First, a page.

While some farm and conservation organizations were pleased that the rule issued by the USDA last month increased the payments farmers would receive for meeting the basic requirements of each tier, the same groups were disappointed that the USDA reduced federal cost-sharing for new practices from 75 percent to 50 percent. They also protested a new provision that limits enhanced payments for outstanding environmental performance to not more than 40 percent, 25 percent, and 15 percent of local land rental rates for Tier III, II, and I participants, respectively.

“The new rule takes one step forward and two steps back on payment rates,” said Ferd Hoefner, policy director of the Sustainable Agriculture Coalition. “Consistent with the proposed rule, the administration helpfully aims to make the CSP the most environmentally demanding program in the history of USDA conservation efforts, but then wants to do it without reasonable incentives. This will be a very tough sell in farm country.”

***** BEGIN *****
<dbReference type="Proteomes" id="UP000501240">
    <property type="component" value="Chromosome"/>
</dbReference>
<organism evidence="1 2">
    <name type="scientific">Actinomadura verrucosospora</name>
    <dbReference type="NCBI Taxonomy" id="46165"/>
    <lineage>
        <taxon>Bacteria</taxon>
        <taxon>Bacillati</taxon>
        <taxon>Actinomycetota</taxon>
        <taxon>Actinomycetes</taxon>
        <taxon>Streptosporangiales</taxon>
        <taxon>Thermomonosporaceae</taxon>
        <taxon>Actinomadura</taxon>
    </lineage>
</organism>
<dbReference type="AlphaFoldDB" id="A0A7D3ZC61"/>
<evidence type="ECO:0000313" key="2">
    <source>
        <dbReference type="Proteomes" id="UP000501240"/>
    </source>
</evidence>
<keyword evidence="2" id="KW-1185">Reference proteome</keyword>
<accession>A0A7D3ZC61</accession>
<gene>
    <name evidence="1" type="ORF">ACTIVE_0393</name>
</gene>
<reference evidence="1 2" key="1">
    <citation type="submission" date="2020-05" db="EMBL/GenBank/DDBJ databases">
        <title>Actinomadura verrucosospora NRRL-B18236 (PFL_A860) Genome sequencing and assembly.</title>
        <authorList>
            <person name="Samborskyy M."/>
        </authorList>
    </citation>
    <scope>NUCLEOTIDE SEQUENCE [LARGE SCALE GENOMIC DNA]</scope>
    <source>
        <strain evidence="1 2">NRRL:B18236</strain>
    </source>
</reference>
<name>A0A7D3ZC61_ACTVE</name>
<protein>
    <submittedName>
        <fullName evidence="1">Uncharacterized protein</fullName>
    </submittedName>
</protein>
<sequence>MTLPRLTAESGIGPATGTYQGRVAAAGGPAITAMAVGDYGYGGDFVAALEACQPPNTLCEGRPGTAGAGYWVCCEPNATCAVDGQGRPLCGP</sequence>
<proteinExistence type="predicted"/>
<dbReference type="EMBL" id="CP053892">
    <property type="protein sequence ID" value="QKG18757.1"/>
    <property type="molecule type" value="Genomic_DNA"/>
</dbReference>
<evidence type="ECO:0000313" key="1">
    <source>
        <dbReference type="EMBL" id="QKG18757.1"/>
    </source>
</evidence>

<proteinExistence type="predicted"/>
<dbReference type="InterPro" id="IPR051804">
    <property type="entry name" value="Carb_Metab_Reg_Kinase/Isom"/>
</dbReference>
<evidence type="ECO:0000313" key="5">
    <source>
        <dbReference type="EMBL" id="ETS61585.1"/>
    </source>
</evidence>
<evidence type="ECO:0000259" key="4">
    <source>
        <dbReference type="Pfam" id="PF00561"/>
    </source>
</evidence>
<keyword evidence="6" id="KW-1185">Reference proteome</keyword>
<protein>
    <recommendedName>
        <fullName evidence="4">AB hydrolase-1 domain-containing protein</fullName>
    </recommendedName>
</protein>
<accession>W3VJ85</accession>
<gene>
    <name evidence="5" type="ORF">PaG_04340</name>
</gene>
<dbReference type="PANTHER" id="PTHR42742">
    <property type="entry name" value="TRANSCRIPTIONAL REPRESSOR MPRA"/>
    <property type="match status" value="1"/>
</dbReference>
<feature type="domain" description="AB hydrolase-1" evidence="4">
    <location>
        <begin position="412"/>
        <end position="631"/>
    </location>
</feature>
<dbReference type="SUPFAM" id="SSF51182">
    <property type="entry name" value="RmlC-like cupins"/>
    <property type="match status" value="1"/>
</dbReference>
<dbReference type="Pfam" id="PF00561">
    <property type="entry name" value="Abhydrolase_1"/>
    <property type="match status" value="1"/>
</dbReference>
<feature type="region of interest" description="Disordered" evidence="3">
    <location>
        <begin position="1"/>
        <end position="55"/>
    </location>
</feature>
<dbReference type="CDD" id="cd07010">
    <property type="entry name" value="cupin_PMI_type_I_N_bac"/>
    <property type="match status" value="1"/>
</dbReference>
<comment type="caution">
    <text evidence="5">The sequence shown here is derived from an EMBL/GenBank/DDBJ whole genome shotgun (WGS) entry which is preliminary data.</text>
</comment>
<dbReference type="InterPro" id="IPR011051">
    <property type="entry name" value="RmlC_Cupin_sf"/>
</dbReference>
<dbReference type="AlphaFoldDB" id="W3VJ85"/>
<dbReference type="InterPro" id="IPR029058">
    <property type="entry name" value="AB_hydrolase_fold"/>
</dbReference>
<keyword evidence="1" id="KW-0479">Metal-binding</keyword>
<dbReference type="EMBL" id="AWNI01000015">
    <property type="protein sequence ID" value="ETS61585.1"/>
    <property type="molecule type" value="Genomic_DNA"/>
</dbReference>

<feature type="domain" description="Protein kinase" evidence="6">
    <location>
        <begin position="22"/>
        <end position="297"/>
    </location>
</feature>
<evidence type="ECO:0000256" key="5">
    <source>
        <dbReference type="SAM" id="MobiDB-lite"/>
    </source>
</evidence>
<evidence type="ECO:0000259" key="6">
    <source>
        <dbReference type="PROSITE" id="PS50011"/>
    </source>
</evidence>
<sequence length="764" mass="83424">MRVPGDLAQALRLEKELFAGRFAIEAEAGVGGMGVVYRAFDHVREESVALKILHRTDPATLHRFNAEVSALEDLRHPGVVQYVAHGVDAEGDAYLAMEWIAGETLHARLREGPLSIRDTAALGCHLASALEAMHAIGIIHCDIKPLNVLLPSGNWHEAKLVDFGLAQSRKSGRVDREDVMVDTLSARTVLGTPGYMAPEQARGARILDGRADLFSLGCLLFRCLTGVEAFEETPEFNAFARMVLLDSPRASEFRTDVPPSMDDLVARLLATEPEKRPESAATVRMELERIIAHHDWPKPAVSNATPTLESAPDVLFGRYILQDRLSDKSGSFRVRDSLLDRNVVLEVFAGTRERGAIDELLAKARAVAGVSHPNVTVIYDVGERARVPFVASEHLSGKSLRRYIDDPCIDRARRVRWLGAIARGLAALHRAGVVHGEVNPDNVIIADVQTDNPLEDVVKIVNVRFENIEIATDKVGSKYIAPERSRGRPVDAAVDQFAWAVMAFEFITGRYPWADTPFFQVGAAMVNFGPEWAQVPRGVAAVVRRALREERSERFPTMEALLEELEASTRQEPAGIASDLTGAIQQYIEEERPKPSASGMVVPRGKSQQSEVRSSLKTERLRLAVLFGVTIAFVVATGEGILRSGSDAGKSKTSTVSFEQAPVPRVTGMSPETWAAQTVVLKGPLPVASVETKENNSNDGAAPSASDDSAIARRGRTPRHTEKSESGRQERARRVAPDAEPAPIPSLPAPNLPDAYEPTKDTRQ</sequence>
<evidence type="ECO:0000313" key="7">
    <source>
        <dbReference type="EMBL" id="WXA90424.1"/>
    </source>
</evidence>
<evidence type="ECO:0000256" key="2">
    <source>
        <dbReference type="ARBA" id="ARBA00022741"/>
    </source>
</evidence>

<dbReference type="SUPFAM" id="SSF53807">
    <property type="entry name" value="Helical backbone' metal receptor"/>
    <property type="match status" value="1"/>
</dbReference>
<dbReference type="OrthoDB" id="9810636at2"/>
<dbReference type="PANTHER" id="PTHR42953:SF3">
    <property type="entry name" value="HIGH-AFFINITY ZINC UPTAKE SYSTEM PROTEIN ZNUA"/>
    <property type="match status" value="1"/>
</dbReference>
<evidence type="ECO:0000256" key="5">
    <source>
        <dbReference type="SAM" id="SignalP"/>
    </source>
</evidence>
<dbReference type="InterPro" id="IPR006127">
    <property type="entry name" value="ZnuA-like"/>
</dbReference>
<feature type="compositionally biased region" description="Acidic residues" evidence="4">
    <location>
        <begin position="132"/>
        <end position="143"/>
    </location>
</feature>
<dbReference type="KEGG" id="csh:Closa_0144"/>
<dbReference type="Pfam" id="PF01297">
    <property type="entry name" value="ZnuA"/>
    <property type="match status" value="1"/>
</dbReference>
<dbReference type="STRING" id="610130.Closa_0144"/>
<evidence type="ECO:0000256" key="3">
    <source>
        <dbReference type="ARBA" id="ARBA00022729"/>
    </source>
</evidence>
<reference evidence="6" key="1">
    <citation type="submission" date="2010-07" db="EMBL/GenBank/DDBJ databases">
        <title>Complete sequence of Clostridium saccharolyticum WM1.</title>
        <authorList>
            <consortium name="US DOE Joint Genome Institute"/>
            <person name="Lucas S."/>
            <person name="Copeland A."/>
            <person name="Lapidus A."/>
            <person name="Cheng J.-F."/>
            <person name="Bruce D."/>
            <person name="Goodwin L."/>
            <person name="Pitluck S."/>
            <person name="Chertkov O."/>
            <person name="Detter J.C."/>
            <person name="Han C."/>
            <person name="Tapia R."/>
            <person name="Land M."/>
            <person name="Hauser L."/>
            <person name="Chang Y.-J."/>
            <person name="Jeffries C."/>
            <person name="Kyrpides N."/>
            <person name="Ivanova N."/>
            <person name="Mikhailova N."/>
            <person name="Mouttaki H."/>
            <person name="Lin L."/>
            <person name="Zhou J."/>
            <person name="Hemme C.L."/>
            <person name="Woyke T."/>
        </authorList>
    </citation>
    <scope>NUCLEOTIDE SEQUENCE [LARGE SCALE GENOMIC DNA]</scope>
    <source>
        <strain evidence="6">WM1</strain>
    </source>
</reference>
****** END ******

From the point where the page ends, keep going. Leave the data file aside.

The other watersheds selected for enrollment this summer are the Saluda in South Carolina; Little in Georgia; St. Joseph in Michigan; Auglaize in Indiana; Blue Earth in Minnesota; Lower Chippewa in Wisconsin; Kishwaukee in Illinois; Little River Ditches in Missouri; Lower Yellowstone in Montana; East Nishnabotna in Iowa; Lower Little Blue in Nebraska; Lower Salt Fork in Oklahoma; Punta de Agua in New Mexico; Hondo in Texas; Moses Coulee in Washington; Lemhi in Idaho; and the Umatilla in Oregon.

The program will be offered each year, on a rotational basis, in as many watersheds as funding allows.

Over time, the USDA hopes to offer the program to farmers in all watersheds. But, the agency cited financial—as well as administrative and statutory obstacles—to offering the CSP to all farmers this summer.

In particular, officials cited Farm Bill limits on the amount of money the agency can spend on technical assistance—just 15 percent of program funds.

Officials note that using watersheds as administrative units, rather than counties, will allow program administrators to measure the success of conservation practices.